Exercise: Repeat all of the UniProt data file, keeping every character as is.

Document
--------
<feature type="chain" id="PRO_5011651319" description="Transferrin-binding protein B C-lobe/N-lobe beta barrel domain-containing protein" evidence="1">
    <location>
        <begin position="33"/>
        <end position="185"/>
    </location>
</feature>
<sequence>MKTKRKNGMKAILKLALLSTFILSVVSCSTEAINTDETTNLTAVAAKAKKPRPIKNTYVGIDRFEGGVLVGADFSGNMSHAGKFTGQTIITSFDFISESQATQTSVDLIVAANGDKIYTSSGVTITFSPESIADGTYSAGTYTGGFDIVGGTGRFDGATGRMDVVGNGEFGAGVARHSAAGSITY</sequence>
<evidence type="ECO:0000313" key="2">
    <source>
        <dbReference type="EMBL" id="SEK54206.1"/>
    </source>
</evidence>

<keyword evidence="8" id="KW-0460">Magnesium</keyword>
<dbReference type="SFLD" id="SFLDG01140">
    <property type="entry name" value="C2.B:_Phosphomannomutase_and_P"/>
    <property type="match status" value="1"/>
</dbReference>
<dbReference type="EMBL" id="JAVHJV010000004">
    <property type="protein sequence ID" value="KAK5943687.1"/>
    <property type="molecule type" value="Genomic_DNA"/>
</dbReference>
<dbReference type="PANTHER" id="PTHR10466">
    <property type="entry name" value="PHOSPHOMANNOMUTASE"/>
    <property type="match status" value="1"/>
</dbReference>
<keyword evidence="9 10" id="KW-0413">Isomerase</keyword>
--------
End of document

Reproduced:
<feature type="chain" id="PRO_5011651319" description="Transferrin-binding protein B C-lobe/N-lobe beta barrel domain-containing protein" evidence="1">
    <location>
        <begin position="33"/>
        <end position="185"/>
    </location>
</feature>
<sequence>MKTKRKNGMKAILKLALLSTFILSVVSCSTEAINTDETTNLTAVAAKAKKPRPIKNTYVGIDRFEGGVLVGADFSGNMSHAGKFTGQTIITSFDFISESQATQTSVDLIVAANGDKIYTSSGVTITFSPESIADGTYSAGTYTGGFDIVGGTGRFDGATGRMDVVGNGEFGAGVARHSAAGSITY</sequence>
<evidence type="ECO:0000313" key="2">
    <source>
        <dbReference type="EMBL" id="SEK54206.1"/>
    </source>
</evidence>

<keyword evidence="8" id="KW-0460">Magnesium</keyword>
<dbReference type="SFLD" id="SFLDG01140">
    <property type="entry name" value="C2.B:_Phosphomannomutase_and_P"/>
    <property type="match status" value="1"/>
</dbReference>
<dbReference type="EMBL" id="JAVHJV010000004">
    <property type="protein sequence ID" value="KAK5943687.1"/>
    <property type="molecule type" value="Genomic_DNA"/>
</dbReference>
<dbReference type="PANTHER" id="PTHR10466">
    <property type="entry name" value="PHOSPHOMANNOMUTASE"/>
    <property type="match status" value="1"/>
</dbReference>
<keyword evidence="9 10" id="KW-0413">Isomerase</keyword>